Sunday, June 24, 2018

Araby by James Joyce -– Analysis


The story 'Araby' by James Joyce is part of a volume of the short stories 'Dubliners' based on the author's childhood experiences. Here are some of the features of Joyce's works which are important for understanding his prose:
- Epiphany is an ordinary moment in the present when the moment of truth is revealed;
- James Joyce used the stream-of-consciousness technique, the plot of the story would become less important than the picture of current life in the mind of the characters of the story.
- The visual and symbolic details are very important parts of the story.

In the beginning of the story, the author draws a picture of an isolated place where the main character - a teenage boy lived. The author wrote, "North Richmond Street, being blind, was a quiet street except at the hour when the Christian Brothers' School set the boys free. " The view for the world which the author expressed through the thoughts of a boy was restricted only by surrounding things and circumstances. The narrator said that the former tenant of the house, a priest, had died. He left a few books, their pages were curled and damp, and a rusty bicycle-pump.

The author dedicated an essential part of the story to the description of the boy's surroundings, his "tiny little world". The central figure of this world was a girl. Here are the first lines where she was mentioned:

"... if Mangan's sister came out on the doorstep to call her brother in to his tea we watched her from our shadow peer up and down the street. ..., her figure defined by the light from the half-opened door. Her dress swung as she moved her body and the soft rope of her hair tossed from side to side."

Her image accompanied the narrator constantly, even in places not suitable for romance. When the boy with his aunt walked through the evening’s streets full of drunken men and bargaining women, he imagined how he would protect her. The narrator said, "I imagined that I bore my chalice safely through a throng of foes.. My eyes were often full of tears (I could not tell why) and at times a flood from my heart seemed to pour itself out into my bosom."

At last, she spoke to the narrator. She asked if he was going to Araby, it would be a splendid bazaar and she would love to go but she couldn't. It was not an ordinary dialog, the author described the boy's impression, her figure in a light from outside, her hair and so on. Eventually, the narrator said, "If I go, I said, I will bring you something."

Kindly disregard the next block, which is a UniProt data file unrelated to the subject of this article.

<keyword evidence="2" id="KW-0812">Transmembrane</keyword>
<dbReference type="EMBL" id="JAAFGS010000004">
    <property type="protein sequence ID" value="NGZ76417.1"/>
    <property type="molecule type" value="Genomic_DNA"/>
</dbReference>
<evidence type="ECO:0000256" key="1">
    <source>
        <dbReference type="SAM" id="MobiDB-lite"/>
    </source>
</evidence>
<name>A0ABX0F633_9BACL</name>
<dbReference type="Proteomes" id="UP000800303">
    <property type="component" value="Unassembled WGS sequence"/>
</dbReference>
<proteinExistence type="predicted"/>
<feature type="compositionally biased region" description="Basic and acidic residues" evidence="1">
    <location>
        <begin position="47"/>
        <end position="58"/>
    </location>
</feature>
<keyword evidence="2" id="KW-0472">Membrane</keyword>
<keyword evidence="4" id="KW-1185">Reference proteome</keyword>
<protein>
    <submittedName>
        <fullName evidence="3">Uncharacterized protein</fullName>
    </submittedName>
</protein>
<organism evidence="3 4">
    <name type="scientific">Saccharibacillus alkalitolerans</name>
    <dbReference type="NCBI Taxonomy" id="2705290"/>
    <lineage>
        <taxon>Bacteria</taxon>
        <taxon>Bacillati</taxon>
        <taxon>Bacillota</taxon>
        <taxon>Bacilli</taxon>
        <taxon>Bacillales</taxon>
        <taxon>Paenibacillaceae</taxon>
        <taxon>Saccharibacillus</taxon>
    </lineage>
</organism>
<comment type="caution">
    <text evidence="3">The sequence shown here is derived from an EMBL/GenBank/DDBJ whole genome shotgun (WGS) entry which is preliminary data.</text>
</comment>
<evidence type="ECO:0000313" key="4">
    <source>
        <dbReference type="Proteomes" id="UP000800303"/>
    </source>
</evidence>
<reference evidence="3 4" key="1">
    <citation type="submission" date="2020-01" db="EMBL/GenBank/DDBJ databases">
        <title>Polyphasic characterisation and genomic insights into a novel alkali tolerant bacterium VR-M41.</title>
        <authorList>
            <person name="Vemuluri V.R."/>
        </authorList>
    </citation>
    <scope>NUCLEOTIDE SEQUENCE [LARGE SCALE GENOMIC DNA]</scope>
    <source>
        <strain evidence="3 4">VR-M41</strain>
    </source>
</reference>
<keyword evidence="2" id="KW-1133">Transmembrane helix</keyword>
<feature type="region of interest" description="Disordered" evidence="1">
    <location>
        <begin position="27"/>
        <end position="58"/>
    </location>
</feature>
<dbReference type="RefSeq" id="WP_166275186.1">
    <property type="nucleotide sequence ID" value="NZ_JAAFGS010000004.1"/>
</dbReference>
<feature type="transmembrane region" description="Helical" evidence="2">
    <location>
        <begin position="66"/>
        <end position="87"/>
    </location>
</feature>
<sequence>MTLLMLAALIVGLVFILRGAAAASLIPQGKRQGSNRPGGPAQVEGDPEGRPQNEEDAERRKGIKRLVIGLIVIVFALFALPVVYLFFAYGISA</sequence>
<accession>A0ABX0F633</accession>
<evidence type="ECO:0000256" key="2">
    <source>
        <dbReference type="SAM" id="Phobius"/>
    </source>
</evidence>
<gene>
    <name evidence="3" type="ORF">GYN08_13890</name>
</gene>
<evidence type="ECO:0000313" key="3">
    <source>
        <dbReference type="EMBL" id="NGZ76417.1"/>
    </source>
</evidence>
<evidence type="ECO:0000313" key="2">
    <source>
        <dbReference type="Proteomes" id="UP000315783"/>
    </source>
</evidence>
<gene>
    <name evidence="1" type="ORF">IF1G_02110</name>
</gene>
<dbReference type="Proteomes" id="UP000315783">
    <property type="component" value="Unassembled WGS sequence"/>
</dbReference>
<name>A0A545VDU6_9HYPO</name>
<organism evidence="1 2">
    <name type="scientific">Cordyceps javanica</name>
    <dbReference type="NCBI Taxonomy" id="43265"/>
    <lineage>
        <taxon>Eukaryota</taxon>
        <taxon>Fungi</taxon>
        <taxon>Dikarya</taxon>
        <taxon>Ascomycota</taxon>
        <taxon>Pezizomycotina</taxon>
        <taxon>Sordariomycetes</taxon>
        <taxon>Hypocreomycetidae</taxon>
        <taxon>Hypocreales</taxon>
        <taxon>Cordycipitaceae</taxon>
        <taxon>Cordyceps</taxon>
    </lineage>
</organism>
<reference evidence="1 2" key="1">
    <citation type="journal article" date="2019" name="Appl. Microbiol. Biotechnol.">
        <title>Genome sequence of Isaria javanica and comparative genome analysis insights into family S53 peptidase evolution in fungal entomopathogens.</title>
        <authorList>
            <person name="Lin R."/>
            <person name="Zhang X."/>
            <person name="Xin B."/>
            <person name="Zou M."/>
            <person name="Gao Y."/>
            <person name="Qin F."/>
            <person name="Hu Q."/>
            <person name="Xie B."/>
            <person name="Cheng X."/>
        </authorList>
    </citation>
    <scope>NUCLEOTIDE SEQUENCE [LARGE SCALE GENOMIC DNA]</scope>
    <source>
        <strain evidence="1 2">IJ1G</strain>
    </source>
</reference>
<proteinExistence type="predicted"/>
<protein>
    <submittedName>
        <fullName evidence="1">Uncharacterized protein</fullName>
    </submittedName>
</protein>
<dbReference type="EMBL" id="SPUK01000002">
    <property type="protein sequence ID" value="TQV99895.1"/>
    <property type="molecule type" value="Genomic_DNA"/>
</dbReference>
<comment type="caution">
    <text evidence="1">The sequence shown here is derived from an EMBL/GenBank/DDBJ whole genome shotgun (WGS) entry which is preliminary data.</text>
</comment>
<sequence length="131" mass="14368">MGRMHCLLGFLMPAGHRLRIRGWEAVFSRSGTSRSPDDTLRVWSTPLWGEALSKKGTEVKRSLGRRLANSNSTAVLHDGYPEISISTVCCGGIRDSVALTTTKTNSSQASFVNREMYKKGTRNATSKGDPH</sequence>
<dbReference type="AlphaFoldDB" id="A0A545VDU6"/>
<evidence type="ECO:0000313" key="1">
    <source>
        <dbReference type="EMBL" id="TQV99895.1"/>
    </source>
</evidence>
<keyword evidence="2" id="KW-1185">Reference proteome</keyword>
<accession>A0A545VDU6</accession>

In the next days, all the thoughts of the boy were about a trip to bazar. The word "Araby" was associated for him with a mysterious Eastern enchantment. He asked his uncle to allow him to go on Saturday to the bazaar and to give some money for it. At the appointed time, the boy didn't find his uncle home. He forgot his promise. The uncle came back home later and when the narrator asked him for money for the bazaar, he joked, "—The people are in bed and after their first sleep now, he said." But the narrator did not smile. The aunt said to her husband energetically, "—Can't you give him the money and let him go? You've kept him late enough as it is."

The story can be divided into two parts: the first part is about the expectations of a young boy, the second part describes how they turned into reality. The narrator reached the bazaar, entered a shop there and stayed in front of the counter examining porcelain vases. Not far away from him a young lady was talking and laughing with two young gentlemen. The narrator unwittingly listened to their conversation.

The shop assistant asked the narrator if he wished to buy anything. The author wrote, "The tone of her voice was not encouraging; she seemed to have spoken to me out of a sense of duty. I looked humbly at the great jars that stood like eastern guards at either side of the dark entrance to the stall and murmured: —No, thank you.".

The narrator stayed a little, pretending that he was looking at other stuff in the shop and slowly started his way back. This line finished the story, "Gazing up into the darkness I saw myself as a creature driven and derided by vanity; and my eyes burned with anguish and anger."

James Joyce described in this story contrast between expectations and results. There are expressions in English such as, 'building castles made of sand', ‘having your head in the clouds’ and so on which are similar to the situation described in the story. No place for pessimism! Tomorrow the boy will see something new, exciting, his life only begins ...


This is a link to the text of the story:
http://www.knomi.net/fileServer/textbook/English/britishLit/data/u6_araby_joyce_se.pdf